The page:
Many of our wonderful patients have come from shelters and rescue organizations. KUDO’s to those folks who open up their hearts and homes. Following is some information regarding adopting shelter pets.

The team at Oakland Veterinary Referral Services wants to cover a few common challenges with shelter pets or rescues, in order to better prepare you for a successful and informed adoption process:

Behavioral Issues Among Rescue Pets
Behavioral issues are common among the homeless pet population. Many of these animals have faced traumatic and abusive backgrounds, or have experienced some degree of neglect. It will take extra care at first to help them adjust to family life.

Anxiety and Fear
Most pets will be apprehensive when you bring them home. Rescued animals often react more fearfully than a normal pet might. Much of this has to do with a lack of socialization or stress. Those who have been at the shelter longest usually have the most anxiety. As you might imagine, a shelter is loud, bright, noisy, and chaotic. 

It will take time to get your pet acclimated to their new home. Create a calm, quiet, secure place for them while they adjust to your home. Introduce other pets slowly, preferably after a week of adjustment, so that your new pet will be more laid back.

A big proponent of aggression is an underlying fear. If you introduce your pet to other animals in the home, there may be immediate conflict. Your resident cat or dog will try to protect their territory if a new pet suddenly is there, in “their space”. Reduce this reaction with how you introduce your new pet. We recommend a slow introduction, in a neutral spot like a park, when bringing in a new dog to meet other resident dogs.

Accidents and Marking
Not being litter box trained or housebroken is a big problem for shelter pets, and one that ends up landing them back in the shelter. Understand that your pet will be afraid and may not know where to “go” until you train them. They may even be afraid to go in certain places if another animal in the home is dominating them or marking territory.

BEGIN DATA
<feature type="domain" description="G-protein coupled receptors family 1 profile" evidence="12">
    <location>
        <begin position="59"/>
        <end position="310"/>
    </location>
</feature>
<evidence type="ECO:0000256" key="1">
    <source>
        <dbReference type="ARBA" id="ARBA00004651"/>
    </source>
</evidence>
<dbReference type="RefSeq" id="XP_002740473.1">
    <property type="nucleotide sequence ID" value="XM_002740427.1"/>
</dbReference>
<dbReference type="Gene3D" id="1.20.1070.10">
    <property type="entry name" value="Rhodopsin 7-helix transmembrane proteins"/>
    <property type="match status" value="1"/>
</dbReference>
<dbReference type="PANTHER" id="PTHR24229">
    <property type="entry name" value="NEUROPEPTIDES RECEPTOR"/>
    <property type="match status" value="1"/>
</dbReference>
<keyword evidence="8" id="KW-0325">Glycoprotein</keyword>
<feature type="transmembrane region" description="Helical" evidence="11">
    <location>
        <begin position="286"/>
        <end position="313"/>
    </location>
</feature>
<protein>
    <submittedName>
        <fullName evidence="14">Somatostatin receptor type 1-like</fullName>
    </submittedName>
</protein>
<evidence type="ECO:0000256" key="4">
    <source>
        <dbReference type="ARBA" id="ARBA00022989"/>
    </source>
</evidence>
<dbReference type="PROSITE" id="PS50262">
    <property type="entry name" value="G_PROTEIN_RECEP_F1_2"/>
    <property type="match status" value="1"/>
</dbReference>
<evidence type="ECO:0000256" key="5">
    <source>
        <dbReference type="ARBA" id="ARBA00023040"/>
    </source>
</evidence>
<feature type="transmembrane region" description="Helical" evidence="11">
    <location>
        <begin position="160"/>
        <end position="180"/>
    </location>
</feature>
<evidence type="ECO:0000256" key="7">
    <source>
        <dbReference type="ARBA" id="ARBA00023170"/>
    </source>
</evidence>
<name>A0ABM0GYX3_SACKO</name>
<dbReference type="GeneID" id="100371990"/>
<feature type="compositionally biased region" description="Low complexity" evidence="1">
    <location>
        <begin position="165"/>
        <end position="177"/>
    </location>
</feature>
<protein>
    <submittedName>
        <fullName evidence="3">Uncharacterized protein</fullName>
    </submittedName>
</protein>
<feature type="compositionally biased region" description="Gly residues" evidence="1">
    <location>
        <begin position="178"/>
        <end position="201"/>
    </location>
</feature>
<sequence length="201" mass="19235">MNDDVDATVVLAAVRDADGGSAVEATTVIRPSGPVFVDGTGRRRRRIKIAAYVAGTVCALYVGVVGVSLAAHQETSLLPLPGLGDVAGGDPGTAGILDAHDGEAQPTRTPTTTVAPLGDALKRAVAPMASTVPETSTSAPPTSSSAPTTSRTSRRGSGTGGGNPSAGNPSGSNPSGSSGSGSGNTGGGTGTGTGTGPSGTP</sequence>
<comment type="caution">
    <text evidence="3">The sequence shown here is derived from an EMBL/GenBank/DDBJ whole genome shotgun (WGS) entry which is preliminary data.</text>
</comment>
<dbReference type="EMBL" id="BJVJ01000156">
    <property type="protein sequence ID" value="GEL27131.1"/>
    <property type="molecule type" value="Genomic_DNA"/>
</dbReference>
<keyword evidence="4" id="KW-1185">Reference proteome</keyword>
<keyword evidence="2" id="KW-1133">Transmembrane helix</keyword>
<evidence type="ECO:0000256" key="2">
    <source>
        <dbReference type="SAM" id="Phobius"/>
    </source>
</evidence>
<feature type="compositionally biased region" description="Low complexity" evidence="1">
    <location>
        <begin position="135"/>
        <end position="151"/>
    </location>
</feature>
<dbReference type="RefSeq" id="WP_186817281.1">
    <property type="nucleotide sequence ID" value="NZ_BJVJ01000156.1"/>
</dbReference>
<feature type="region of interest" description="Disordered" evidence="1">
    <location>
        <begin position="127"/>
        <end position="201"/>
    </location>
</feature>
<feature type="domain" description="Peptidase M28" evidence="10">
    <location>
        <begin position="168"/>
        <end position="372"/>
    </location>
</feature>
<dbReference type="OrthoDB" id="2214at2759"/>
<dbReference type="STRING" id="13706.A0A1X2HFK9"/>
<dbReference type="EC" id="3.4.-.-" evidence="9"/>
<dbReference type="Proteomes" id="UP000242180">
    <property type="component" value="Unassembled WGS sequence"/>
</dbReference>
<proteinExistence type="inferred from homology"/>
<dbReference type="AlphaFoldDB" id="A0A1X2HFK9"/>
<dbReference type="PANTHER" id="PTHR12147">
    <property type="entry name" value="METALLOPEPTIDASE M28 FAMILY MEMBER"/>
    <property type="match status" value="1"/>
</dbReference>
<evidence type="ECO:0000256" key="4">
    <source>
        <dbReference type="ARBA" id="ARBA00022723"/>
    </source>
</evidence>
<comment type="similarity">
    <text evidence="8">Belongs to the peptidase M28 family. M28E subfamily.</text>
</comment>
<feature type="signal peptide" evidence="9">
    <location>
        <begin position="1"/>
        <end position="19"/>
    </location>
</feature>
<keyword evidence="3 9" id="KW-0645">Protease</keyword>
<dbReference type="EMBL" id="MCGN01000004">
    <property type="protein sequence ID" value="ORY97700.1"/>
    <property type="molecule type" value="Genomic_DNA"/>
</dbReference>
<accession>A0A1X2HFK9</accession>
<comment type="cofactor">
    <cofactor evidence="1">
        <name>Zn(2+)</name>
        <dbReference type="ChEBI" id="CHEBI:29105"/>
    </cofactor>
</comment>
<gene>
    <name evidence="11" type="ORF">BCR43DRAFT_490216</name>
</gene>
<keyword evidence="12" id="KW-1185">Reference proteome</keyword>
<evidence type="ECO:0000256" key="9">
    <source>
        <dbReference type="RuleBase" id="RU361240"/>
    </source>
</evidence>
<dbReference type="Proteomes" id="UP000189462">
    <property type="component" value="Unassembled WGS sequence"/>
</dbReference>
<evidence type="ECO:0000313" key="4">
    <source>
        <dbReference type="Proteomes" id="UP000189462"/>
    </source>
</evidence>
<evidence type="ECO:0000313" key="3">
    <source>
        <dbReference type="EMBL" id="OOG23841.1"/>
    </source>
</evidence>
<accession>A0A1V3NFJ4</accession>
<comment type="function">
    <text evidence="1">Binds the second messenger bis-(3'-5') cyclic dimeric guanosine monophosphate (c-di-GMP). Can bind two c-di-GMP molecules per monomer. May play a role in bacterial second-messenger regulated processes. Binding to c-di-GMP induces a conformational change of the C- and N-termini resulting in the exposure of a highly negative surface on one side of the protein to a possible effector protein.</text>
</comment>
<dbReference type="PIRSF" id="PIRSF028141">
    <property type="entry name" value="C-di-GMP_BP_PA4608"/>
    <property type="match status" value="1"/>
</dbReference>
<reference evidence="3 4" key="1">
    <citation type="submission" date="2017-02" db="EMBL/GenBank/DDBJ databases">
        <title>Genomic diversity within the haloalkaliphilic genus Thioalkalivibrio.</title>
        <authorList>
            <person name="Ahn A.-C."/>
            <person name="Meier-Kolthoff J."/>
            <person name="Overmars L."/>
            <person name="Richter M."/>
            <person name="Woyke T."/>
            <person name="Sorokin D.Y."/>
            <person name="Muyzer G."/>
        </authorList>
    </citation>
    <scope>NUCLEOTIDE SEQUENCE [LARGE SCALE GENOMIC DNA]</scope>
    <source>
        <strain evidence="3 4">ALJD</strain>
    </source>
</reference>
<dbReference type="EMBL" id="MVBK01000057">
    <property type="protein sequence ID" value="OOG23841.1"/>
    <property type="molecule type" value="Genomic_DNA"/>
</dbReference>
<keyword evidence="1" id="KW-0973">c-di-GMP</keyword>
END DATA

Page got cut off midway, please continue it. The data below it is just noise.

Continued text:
Other issues that contribute to litter box or housebreaking problems:

Too young to have received house training or litter box training
Separation anxiety
Fear urination also called submission urination
Not enough litter boxes per cat (ideally should have two per cat)

Health problems
These are behaviors that you can address through proper training and socialization. It is highly recommended to work with a professional trainer or behaviorist if any of the problems worsen.

Common Health Challenges with Shelter Pets
As you might expect, shelter pets have been exposed to parasites and health issues out in the world. Some have been on the streets or in rural areas for some time before coming to the shelter. Most shelters and rescues do a great job of providing veterinary care and basic vaccinations to these pets. There are other issues, though, that could exist among a shelter pet population.

Kennel cough — Kennel cough and canine flu are highly contagious viruses that can spread quickly among animals, especially those that without increased resistance provided by flu or kennel cough vaccinations
Intestinal parasites — A shelter pet has likely encountered internal parasites from ingesting garbage, food, feces, etc.
Fleas, ticks, and ear mites — Most rescue animals will have these, though the shelter may have dealt with most of them already
Diarrhea and vomiting — Gastrointestinal problems sometimes occur from changes in diet, as well as the initial stress

These are the more common challenges with shelter pets, but they are all challenges that you can overcome with patience, proper intervention, and love. If the team at OVRS can help answer any of your questions about challenges with shelter pets, we are here to help. We also have veterinary behaviorists on staff for tough issues. We believe that with a little perseverance plus good at-home and veterinary care, your new pet will be on their way to an extraordinary life with you.